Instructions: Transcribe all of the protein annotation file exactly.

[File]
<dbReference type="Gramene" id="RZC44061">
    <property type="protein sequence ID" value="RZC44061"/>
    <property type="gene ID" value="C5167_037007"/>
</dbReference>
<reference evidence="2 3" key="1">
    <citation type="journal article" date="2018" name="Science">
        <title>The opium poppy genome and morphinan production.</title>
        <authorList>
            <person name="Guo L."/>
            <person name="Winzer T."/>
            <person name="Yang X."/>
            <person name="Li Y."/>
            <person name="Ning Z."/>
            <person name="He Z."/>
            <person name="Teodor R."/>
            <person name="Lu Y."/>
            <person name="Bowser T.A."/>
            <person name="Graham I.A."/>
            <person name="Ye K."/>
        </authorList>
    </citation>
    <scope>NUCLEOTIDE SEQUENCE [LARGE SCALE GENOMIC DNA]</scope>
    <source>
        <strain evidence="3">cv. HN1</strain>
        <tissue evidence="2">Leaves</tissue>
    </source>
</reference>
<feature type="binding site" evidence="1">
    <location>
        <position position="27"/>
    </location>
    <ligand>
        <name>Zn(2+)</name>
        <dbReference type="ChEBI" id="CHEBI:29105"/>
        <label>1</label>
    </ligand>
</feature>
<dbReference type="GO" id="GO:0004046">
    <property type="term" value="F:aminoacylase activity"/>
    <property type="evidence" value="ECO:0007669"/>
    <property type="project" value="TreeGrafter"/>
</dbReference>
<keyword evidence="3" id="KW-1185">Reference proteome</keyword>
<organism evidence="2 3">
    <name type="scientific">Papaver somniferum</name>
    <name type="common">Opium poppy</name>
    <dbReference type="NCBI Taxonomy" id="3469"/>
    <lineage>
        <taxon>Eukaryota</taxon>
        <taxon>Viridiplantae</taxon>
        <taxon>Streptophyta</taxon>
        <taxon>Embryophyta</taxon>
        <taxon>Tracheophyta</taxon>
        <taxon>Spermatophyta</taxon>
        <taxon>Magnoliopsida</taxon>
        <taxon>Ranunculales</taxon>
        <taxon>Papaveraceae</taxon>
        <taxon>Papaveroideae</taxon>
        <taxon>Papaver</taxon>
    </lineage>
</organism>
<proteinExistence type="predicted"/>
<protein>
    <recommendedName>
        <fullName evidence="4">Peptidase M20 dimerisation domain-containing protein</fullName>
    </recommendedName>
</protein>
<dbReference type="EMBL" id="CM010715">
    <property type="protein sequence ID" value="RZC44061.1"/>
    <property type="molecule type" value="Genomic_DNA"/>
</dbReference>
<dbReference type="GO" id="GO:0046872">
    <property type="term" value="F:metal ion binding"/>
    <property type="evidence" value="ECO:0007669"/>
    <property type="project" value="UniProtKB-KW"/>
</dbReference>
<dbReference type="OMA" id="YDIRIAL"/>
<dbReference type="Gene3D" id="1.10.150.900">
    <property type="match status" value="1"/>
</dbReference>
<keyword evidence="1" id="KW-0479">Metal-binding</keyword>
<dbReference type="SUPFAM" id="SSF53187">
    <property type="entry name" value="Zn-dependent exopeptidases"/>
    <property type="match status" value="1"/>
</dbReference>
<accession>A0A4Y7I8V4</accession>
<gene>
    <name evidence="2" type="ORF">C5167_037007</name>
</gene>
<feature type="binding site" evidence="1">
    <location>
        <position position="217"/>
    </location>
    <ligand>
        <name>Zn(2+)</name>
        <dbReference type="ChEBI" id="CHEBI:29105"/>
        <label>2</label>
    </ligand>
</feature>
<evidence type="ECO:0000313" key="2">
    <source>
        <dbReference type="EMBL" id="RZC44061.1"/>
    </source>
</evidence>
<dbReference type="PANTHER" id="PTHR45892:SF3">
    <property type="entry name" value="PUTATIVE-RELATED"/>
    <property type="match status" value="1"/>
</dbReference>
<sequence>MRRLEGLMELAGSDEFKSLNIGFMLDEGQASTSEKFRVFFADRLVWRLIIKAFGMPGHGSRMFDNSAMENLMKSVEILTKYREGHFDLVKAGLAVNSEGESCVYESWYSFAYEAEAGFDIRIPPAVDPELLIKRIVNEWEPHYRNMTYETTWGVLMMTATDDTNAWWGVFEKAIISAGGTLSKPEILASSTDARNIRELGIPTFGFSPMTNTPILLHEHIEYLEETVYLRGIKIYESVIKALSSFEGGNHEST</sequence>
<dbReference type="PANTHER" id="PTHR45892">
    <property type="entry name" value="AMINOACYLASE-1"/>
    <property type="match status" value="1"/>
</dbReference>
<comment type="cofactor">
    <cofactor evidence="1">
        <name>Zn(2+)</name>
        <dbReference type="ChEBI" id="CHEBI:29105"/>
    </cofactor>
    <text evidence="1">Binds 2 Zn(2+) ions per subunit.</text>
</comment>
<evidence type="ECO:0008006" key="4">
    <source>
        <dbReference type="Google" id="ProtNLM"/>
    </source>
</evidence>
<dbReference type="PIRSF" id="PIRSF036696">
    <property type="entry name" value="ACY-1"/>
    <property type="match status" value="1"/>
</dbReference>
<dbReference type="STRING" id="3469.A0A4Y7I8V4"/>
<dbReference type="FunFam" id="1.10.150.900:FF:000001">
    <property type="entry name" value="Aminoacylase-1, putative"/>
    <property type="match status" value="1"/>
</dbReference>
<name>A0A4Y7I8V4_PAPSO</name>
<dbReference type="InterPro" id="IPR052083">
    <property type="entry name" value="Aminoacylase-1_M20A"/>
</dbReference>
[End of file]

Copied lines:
<dbReference type="Gramene" id="RZC44061">
    <property type="protein sequence ID" value="RZC44061"/>
    <property type="gene ID" value="C5167_037007"/>
</dbReference>
<reference evidence="2 3" key="1">
    <citation type="journal article" date="2018" name="Science">
        <title>The opium poppy genome and morphinan production.</title>
        <authorList>
            <person name="Guo L."/>
            <person name="Winzer T."/>
            <person name="Yang X."/>
            <person name="Li Y."/>
            <person name="Ning Z."/>
            <person name="He Z."/>
            <person name="Teodor R."/>
            <person name="Lu Y."/>
            <person name="Bowser T.A."/>
            <person name="Graham I.A."/>
            <person name="Ye K."/>
        </authorList>
    </citation>
    <scope>NUCLEOTIDE SEQUENCE [LARGE SCALE GENOMIC DNA]</scope>
    <source>
        <strain evidence="3">cv. HN1</strain>
        <tissue evidence="2">Leaves</tissue>
    </source>
</reference>
<feature type="binding site" evidence="1">
    <location>
        <position position="27"/>
    </location>
    <ligand>
        <name>Zn(2+)</name>
        <dbReference type="ChEBI" id="CHEBI:29105"/>
        <label>1</label>
    </ligand>
</feature>
<dbReference type="GO" id="GO:0004046">
    <property type="term" value="F:aminoacylase activity"/>
    <property type="evidence" value="ECO:0007669"/>
    <property type="project" value="TreeGrafter"/>
</dbReference>
<keyword evidence="3" id="KW-1185">Reference proteome</keyword>
<organism evidence="2 3">
    <name type="scientific">Papaver somniferum</name>
    <name type="common">Opium poppy</name>
    <dbReference type="NCBI Taxonomy" id="3469"/>
    <lineage>
        <taxon>Eukaryota</taxon>
        <taxon>Viridiplantae</taxon>
        <taxon>Streptophyta</taxon>
        <taxon>Embryophyta</taxon>
        <taxon>Tracheophyta</taxon>
        <taxon>Spermatophyta</taxon>
        <taxon>Magnoliopsida</taxon>
        <taxon>Ranunculales</taxon>
        <taxon>Papaveraceae</taxon>
        <taxon>Papaveroideae</taxon>
        <taxon>Papaver</taxon>
    </lineage>
</organism>
<proteinExistence type="predicted"/>
<protein>
    <recommendedName>
        <fullName evidence="4">Peptidase M20 dimerisation domain-containing protein</fullName>
    </recommendedName>
</protein>
<dbReference type="EMBL" id="CM010715">
    <property type="protein sequence ID" value="RZC44061.1"/>
    <property type="molecule type" value="Genomic_DNA"/>
</dbReference>
<dbReference type="GO" id="GO:0046872">
    <property type="term" value="F:metal ion binding"/>
    <property type="evidence" value="ECO:0007669"/>
    <property type="project" value="UniProtKB-KW"/>
</dbReference>
<dbReference type="OMA" id="YDIRIAL"/>
<dbReference type="Gene3D" id="1.10.150.900">
    <property type="match status" value="1"/>
</dbReference>
<keyword evidence="1" id="KW-0479">Metal-binding</keyword>
<dbReference type="SUPFAM" id="SSF53187">
    <property type="entry name" value="Zn-dependent exopeptidases"/>
    <property type="match status" value="1"/>
</dbReference>
<accession>A0A4Y7I8V4</accession>
<gene>
    <name evidence="2" type="ORF">C5167_037007</name>
</gene>
<feature type="binding site" evidence="1">
    <location>
        <position position="217"/>
    </location>
    <ligand>
        <name>Zn(2+)</name>
        <dbReference type="ChEBI" id="CHEBI:29105"/>
        <label>2</label>
    </ligand>
</feature>
<evidence type="ECO:0000313" key="2">
    <source>
        <dbReference type="EMBL" id="RZC44061.1"/>
    </source>
</evidence>
<dbReference type="PANTHER" id="PTHR45892:SF3">
    <property type="entry name" value="PUTATIVE-RELATED"/>
    <property type="match status" value="1"/>
</dbReference>
<sequence>MRRLEGLMELAGSDEFKSLNIGFMLDEGQASTSEKFRVFFADRLVWRLIIKAFGMPGHGSRMFDNSAMENLMKSVEILTKYREGHFDLVKAGLAVNSEGESCVYESWYSFAYEAEAGFDIRIPPAVDPELLIKRIVNEWEPHYRNMTYETTWGVLMMTATDDTNAWWGVFEKAIISAGGTLSKPEILASSTDARNIRELGIPTFGFSPMTNTPILLHEHIEYLEETVYLRGIKIYESVIKALSSFEGGNHEST</sequence>
<dbReference type="PANTHER" id="PTHR45892">
    <property type="entry name" value="AMINOACYLASE-1"/>
    <property type="match status" value="1"/>
</dbReference>
<comment type="cofactor">
    <cofactor evidence="1">
        <name>Zn(2+)</name>
        <dbReference type="ChEBI" id="CHEBI:29105"/>
    </cofactor>
    <text evidence="1">Binds 2 Zn(2+) ions per subunit.</text>
</comment>
<evidence type="ECO:0008006" key="4">
    <source>
        <dbReference type="Google" id="ProtNLM"/>
    </source>
</evidence>
<dbReference type="PIRSF" id="PIRSF036696">
    <property type="entry name" value="ACY-1"/>
    <property type="match status" value="1"/>
</dbReference>
<dbReference type="STRING" id="3469.A0A4Y7I8V4"/>
<dbReference type="FunFam" id="1.10.150.900:FF:000001">
    <property type="entry name" value="Aminoacylase-1, putative"/>
    <property type="match status" value="1"/>
</dbReference>
<name>A0A4Y7I8V4_PAPSO</name>
<dbReference type="InterPro" id="IPR052083">
    <property type="entry name" value="Aminoacylase-1_M20A"/>
</dbReference>